This poem is about Dr. Swift and his experience of meeting with a prostitute and paying for her services for him to ultimately be unable to “perform”. After blaming her for his lack of erection, he demands his money back but she refuses to return the money, in turn blaming his old age instead. He declared getting vengeance for this but the prostitute had the last say, with Lady Montagu referring to his slanderous poem.
What was meant to be a satirical take on men’s expectations of women turned into a literary war between two writers. Rather than focus on the topic of hygiene of women, Lady Montagu attacks Dr. Swift’s capabilities in sex resulting in why he must have written the poem.
This poem has great examples of sexism because of how Dr. Swift addresses the prostitute, Betty. The main theme that Lady Montagu intends to address throughout this poem is the misogyny from men and the rise of feminism.
Lady Montagu describes Dr. Swift’s arrival and encounter with Betty as a man with high expectations. She begins his journey to Betty with words and phrases of confidence and allure to describe Dr. Swift. At his arrival she wrote, “The destined offering now he brought,/And in a paradise of thought,/With a low bow approached the dame,/Who smiling heard him preach his flame.” (lines 21-24). With the words “paradise of thought”, Dr. Swift is imagining their approaching “union”. The use of velvety words such as “destined”, “paradise”, “dame”, “smiling”, and “flame” allow for him to be looking at the situation with the male constructed view of women. Similarly, in a quote right after, “And then, returend with blushing grace,/Expects the doctor’s warm embrace.” (lines 29-30), soft and velvety phrases like “blushing grace” and “warm embrace” portrays a graceful woman who can have no faults. The clear dichotomy is that men are driven and confident while women are passive and sexual beings.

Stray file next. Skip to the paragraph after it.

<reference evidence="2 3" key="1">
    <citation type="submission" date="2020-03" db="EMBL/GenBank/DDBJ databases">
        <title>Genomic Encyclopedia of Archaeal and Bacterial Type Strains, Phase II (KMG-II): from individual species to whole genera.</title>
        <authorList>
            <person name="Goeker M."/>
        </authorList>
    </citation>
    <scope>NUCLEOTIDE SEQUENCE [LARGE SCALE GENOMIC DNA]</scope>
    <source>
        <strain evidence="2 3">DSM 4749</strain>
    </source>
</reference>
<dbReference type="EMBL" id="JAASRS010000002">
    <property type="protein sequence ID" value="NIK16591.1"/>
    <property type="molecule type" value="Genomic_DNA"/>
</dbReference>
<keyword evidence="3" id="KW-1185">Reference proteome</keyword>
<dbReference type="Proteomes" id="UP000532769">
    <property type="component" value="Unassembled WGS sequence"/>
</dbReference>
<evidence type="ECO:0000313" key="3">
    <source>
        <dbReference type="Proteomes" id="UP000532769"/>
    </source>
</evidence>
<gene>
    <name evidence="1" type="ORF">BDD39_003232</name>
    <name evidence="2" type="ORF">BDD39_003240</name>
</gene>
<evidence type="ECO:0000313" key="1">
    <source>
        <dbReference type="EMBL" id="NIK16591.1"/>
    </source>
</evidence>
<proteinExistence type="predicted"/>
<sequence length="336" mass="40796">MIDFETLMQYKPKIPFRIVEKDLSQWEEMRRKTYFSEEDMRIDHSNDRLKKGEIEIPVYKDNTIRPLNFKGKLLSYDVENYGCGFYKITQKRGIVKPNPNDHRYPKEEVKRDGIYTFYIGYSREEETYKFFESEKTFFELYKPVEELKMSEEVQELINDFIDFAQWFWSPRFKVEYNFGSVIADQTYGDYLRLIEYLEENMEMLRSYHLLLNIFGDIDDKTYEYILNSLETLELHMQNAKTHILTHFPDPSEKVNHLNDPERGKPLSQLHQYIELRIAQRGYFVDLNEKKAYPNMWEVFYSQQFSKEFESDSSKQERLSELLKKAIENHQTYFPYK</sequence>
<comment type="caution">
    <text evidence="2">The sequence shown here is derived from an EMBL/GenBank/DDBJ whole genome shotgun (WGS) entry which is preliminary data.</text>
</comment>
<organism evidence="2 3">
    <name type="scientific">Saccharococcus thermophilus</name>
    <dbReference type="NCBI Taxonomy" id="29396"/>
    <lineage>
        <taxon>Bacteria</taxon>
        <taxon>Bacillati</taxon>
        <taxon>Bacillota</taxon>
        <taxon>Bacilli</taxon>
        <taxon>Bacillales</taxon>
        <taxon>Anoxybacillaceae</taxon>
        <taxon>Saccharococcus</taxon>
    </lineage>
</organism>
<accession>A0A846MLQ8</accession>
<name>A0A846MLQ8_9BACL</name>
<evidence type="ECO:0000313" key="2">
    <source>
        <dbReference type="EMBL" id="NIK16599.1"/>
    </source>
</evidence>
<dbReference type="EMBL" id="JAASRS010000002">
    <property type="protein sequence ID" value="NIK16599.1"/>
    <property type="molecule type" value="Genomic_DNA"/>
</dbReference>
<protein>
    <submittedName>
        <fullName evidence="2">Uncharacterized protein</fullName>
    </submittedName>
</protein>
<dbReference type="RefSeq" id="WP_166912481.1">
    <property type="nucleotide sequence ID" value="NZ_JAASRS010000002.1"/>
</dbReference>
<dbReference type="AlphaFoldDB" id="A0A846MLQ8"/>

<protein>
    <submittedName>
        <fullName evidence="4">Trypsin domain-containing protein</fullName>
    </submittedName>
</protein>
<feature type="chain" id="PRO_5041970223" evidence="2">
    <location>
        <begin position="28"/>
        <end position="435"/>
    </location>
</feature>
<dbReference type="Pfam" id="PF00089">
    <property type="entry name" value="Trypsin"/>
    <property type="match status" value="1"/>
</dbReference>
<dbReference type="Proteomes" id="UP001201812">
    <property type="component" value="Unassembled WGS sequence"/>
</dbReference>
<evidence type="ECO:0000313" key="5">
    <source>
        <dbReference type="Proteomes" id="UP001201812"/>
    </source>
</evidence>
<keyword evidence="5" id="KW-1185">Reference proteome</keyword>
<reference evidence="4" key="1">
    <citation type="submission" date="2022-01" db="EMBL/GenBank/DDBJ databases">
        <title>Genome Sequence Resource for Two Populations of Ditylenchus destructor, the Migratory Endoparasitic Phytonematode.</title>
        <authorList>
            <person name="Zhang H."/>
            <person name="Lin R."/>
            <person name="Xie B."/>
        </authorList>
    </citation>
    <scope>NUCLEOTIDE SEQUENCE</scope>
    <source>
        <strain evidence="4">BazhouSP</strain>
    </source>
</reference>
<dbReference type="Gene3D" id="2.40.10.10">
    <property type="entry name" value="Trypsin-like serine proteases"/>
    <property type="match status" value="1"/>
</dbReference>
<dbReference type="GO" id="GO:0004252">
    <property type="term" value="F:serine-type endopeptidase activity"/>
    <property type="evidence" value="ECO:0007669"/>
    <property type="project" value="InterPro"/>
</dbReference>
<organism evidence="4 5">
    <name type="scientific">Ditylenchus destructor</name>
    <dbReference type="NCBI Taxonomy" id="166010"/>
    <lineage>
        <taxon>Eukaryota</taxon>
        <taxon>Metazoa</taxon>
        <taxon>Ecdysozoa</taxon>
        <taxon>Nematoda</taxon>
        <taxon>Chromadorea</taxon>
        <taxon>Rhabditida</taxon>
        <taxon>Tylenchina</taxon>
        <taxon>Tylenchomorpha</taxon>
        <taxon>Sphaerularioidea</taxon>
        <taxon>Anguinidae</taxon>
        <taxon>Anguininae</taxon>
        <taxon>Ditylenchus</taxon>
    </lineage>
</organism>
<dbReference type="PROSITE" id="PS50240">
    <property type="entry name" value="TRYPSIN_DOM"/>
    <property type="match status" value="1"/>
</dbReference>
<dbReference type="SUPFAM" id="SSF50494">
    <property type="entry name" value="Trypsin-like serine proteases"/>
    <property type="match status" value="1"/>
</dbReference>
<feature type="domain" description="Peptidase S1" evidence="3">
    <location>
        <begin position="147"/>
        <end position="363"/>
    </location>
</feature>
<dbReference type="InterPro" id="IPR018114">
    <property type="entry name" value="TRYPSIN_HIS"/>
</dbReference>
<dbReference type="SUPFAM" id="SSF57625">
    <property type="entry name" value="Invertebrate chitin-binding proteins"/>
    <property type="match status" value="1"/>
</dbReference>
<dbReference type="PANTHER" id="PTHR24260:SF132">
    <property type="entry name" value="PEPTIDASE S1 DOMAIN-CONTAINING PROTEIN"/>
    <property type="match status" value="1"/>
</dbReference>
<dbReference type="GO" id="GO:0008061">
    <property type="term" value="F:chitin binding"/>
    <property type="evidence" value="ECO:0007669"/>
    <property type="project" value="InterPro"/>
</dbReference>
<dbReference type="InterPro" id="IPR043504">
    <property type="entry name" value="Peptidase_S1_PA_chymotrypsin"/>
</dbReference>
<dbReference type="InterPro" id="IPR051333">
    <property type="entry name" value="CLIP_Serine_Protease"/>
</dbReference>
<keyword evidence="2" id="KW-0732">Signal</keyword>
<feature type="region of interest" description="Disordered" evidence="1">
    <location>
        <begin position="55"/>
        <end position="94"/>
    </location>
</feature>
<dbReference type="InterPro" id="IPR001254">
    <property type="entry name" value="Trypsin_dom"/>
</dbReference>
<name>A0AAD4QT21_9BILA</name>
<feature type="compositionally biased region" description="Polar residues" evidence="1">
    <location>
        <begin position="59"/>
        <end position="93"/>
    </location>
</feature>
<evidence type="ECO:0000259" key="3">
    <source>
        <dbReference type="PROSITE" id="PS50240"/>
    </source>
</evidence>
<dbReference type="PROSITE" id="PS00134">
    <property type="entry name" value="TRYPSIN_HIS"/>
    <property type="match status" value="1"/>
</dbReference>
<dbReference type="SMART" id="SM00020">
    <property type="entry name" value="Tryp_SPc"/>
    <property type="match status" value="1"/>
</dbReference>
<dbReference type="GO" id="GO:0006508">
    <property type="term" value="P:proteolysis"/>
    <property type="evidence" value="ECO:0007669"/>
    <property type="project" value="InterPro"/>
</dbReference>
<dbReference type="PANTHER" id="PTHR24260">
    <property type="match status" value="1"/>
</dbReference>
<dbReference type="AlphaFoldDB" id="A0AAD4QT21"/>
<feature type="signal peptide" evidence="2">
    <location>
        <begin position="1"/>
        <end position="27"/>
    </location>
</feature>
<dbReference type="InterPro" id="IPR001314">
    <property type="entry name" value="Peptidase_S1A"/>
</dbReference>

After a long digression talking about the authority of different standings, making an allusion to the ranks between men and women, Lady Montagu continues with the tale.